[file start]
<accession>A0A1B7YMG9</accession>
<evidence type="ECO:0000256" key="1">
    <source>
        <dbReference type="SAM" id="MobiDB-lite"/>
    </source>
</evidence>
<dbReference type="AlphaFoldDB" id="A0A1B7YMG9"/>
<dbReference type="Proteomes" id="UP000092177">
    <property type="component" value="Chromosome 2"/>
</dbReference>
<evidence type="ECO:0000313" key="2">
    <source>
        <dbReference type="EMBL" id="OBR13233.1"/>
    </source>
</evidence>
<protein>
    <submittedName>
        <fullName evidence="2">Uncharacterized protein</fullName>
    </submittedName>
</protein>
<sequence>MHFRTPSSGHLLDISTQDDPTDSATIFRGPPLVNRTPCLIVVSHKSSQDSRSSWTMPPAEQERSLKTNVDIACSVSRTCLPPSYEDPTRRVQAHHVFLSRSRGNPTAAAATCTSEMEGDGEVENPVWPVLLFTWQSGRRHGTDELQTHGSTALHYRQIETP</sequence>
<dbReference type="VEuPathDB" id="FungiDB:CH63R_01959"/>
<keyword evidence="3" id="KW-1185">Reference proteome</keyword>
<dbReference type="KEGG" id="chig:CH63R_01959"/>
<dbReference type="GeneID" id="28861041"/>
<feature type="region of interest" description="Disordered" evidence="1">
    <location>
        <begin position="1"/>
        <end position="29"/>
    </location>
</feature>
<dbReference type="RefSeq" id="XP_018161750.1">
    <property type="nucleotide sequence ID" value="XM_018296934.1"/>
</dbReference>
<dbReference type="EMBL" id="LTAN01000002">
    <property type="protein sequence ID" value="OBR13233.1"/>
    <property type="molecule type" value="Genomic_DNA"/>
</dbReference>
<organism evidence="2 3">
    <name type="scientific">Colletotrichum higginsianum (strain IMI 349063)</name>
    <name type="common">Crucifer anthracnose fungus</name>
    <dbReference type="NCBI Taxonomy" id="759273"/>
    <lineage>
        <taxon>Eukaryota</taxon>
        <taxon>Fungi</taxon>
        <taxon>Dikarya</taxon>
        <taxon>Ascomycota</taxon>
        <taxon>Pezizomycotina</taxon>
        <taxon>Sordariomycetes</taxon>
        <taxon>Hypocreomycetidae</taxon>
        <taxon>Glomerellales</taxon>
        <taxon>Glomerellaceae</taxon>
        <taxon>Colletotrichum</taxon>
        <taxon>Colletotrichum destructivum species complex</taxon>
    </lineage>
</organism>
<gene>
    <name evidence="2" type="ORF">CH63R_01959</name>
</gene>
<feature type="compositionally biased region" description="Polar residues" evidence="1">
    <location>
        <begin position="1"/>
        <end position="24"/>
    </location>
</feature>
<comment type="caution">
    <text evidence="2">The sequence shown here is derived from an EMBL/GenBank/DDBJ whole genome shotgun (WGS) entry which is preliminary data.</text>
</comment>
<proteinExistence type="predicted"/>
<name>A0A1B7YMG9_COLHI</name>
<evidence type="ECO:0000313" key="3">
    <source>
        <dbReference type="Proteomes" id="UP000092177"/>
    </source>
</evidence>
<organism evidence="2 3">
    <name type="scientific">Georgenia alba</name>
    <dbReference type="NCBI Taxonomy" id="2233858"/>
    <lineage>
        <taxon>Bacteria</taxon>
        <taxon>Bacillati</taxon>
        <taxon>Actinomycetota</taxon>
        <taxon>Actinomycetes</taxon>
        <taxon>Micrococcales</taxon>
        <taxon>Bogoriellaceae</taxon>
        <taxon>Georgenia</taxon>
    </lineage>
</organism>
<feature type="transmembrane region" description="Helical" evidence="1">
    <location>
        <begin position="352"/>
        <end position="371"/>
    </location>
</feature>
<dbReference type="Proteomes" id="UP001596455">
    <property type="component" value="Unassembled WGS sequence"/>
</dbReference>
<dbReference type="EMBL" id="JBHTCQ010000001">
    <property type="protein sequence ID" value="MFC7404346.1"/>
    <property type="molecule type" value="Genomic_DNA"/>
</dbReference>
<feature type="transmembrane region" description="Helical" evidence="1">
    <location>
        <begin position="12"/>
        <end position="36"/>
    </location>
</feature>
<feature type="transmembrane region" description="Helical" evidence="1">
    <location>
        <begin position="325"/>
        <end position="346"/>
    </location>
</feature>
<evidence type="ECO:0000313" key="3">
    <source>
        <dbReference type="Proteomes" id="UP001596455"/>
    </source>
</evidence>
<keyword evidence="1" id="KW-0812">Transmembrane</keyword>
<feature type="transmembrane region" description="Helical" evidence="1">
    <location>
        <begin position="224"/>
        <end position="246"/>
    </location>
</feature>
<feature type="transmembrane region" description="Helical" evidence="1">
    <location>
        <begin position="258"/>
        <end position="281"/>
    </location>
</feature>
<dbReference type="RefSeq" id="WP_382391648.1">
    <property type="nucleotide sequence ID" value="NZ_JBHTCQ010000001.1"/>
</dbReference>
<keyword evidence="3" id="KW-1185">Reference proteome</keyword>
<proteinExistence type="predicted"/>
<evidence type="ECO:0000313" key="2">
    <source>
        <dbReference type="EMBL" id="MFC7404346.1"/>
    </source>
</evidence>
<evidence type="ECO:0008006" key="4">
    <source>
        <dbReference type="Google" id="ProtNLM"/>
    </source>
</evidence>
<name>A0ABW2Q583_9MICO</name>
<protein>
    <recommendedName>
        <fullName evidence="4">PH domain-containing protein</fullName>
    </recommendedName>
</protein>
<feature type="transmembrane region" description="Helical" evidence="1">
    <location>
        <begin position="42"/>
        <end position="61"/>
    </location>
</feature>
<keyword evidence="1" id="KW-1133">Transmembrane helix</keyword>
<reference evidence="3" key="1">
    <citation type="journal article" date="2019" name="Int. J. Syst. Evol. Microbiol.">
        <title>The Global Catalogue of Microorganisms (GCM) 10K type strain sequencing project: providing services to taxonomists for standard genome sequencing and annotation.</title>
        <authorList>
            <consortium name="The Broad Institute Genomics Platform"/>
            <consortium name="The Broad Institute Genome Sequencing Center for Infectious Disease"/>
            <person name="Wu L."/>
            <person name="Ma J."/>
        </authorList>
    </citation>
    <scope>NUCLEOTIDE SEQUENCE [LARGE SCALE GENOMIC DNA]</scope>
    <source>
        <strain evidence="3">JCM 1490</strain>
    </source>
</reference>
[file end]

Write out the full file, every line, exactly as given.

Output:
<accession>A0A1B7YMG9</accession>
<evidence type="ECO:0000256" key="1">
    <source>
        <dbReference type="SAM" id="MobiDB-lite"/>
    </source>
</evidence>
<dbReference type="AlphaFoldDB" id="A0A1B7YMG9"/>
<dbReference type="Proteomes" id="UP000092177">
    <property type="component" value="Chromosome 2"/>
</dbReference>
<evidence type="ECO:0000313" key="2">
    <source>
        <dbReference type="EMBL" id="OBR13233.1"/>
    </source>
</evidence>
<protein>
    <submittedName>
        <fullName evidence="2">Uncharacterized protein</fullName>
    </submittedName>
</protein>
<sequence>MHFRTPSSGHLLDISTQDDPTDSATIFRGPPLVNRTPCLIVVSHKSSQDSRSSWTMPPAEQERSLKTNVDIACSVSRTCLPPSYEDPTRRVQAHHVFLSRSRGNPTAAAATCTSEMEGDGEVENPVWPVLLFTWQSGRRHGTDELQTHGSTALHYRQIETP</sequence>
<dbReference type="VEuPathDB" id="FungiDB:CH63R_01959"/>
<keyword evidence="3" id="KW-1185">Reference proteome</keyword>
<dbReference type="KEGG" id="chig:CH63R_01959"/>
<dbReference type="GeneID" id="28861041"/>
<feature type="region of interest" description="Disordered" evidence="1">
    <location>
        <begin position="1"/>
        <end position="29"/>
    </location>
</feature>
<dbReference type="RefSeq" id="XP_018161750.1">
    <property type="nucleotide sequence ID" value="XM_018296934.1"/>
</dbReference>
<dbReference type="EMBL" id="LTAN01000002">
    <property type="protein sequence ID" value="OBR13233.1"/>
    <property type="molecule type" value="Genomic_DNA"/>
</dbReference>
<organism evidence="2 3">
    <name type="scientific">Colletotrichum higginsianum (strain IMI 349063)</name>
    <name type="common">Crucifer anthracnose fungus</name>
    <dbReference type="NCBI Taxonomy" id="759273"/>
    <lineage>
        <taxon>Eukaryota</taxon>
        <taxon>Fungi</taxon>
        <taxon>Dikarya</taxon>
        <taxon>Ascomycota</taxon>
        <taxon>Pezizomycotina</taxon>
        <taxon>Sordariomycetes</taxon>
        <taxon>Hypocreomycetidae</taxon>
        <taxon>Glomerellales</taxon>
        <taxon>Glomerellaceae</taxon>
        <taxon>Colletotrichum</taxon>
        <taxon>Colletotrichum destructivum species complex</taxon>
    </lineage>
</organism>
<gene>
    <name evidence="2" type="ORF">CH63R_01959</name>
</gene>
<feature type="compositionally biased region" description="Polar residues" evidence="1">
    <location>
        <begin position="1"/>
        <end position="24"/>
    </location>
</feature>
<comment type="caution">
    <text evidence="2">The sequence shown here is derived from an EMBL/GenBank/DDBJ whole genome shotgun (WGS) entry which is preliminary data.</text>
</comment>
<proteinExistence type="predicted"/>
<name>A0A1B7YMG9_COLHI</name>
<evidence type="ECO:0000313" key="3">
    <source>
        <dbReference type="Proteomes" id="UP000092177"/>
    </source>
</evidence>
<organism evidence="2 3">
    <name type="scientific">Georgenia alba</name>
    <dbReference type="NCBI Taxonomy" id="2233858"/>
    <lineage>
        <taxon>Bacteria</taxon>
        <taxon>Bacillati</taxon>
        <taxon>Actinomycetota</taxon>
        <taxon>Actinomycetes</taxon>
        <taxon>Micrococcales</taxon>
        <taxon>Bogoriellaceae</taxon>
        <taxon>Georgenia</taxon>
    </lineage>
</organism>
<feature type="transmembrane region" description="Helical" evidence="1">
    <location>
        <begin position="352"/>
        <end position="371"/>
    </location>
</feature>
<dbReference type="Proteomes" id="UP001596455">
    <property type="component" value="Unassembled WGS sequence"/>
</dbReference>
<dbReference type="EMBL" id="JBHTCQ010000001">
    <property type="protein sequence ID" value="MFC7404346.1"/>
    <property type="molecule type" value="Genomic_DNA"/>
</dbReference>
<feature type="transmembrane region" description="Helical" evidence="1">
    <location>
        <begin position="12"/>
        <end position="36"/>
    </location>
</feature>
<feature type="transmembrane region" description="Helical" evidence="1">
    <location>
        <begin position="325"/>
        <end position="346"/>
    </location>
</feature>
<evidence type="ECO:0000313" key="3">
    <source>
        <dbReference type="Proteomes" id="UP001596455"/>
    </source>
</evidence>
<keyword evidence="1" id="KW-0812">Transmembrane</keyword>
<feature type="transmembrane region" description="Helical" evidence="1">
    <location>
        <begin position="224"/>
        <end position="246"/>
    </location>
</feature>
<feature type="transmembrane region" description="Helical" evidence="1">
    <location>
        <begin position="258"/>
        <end position="281"/>
    </location>
</feature>
<dbReference type="RefSeq" id="WP_382391648.1">
    <property type="nucleotide sequence ID" value="NZ_JBHTCQ010000001.1"/>
</dbReference>
<keyword evidence="3" id="KW-1185">Reference proteome</keyword>
<proteinExistence type="predicted"/>
<evidence type="ECO:0000313" key="2">
    <source>
        <dbReference type="EMBL" id="MFC7404346.1"/>
    </source>
</evidence>
<evidence type="ECO:0008006" key="4">
    <source>
        <dbReference type="Google" id="ProtNLM"/>
    </source>
</evidence>
<name>A0ABW2Q583_9MICO</name>
<protein>
    <recommendedName>
        <fullName evidence="4">PH domain-containing protein</fullName>
    </recommendedName>
</protein>
<feature type="transmembrane region" description="Helical" evidence="1">
    <location>
        <begin position="42"/>
        <end position="61"/>
    </location>
</feature>
<keyword evidence="1" id="KW-1133">Transmembrane helix</keyword>
<reference evidence="3" key="1">
    <citation type="journal article" date="2019" name="Int. J. Syst. Evol. Microbiol.">
        <title>The Global Catalogue of Microorganisms (GCM) 10K type strain sequencing project: providing services to taxonomists for standard genome sequencing and annotation.</title>
        <authorList>
            <consortium name="The Broad Institute Genomics Platform"/>
            <consortium name="The Broad Institute Genome Sequencing Center for Infectious Disease"/>
            <person name="Wu L."/>
            <person name="Ma J."/>
        </authorList>
    </citation>
    <scope>NUCLEOTIDE SEQUENCE [LARGE SCALE GENOMIC DNA]</scope>
    <source>
        <strain evidence="3">JCM 1490</strain>
    </source>
</reference>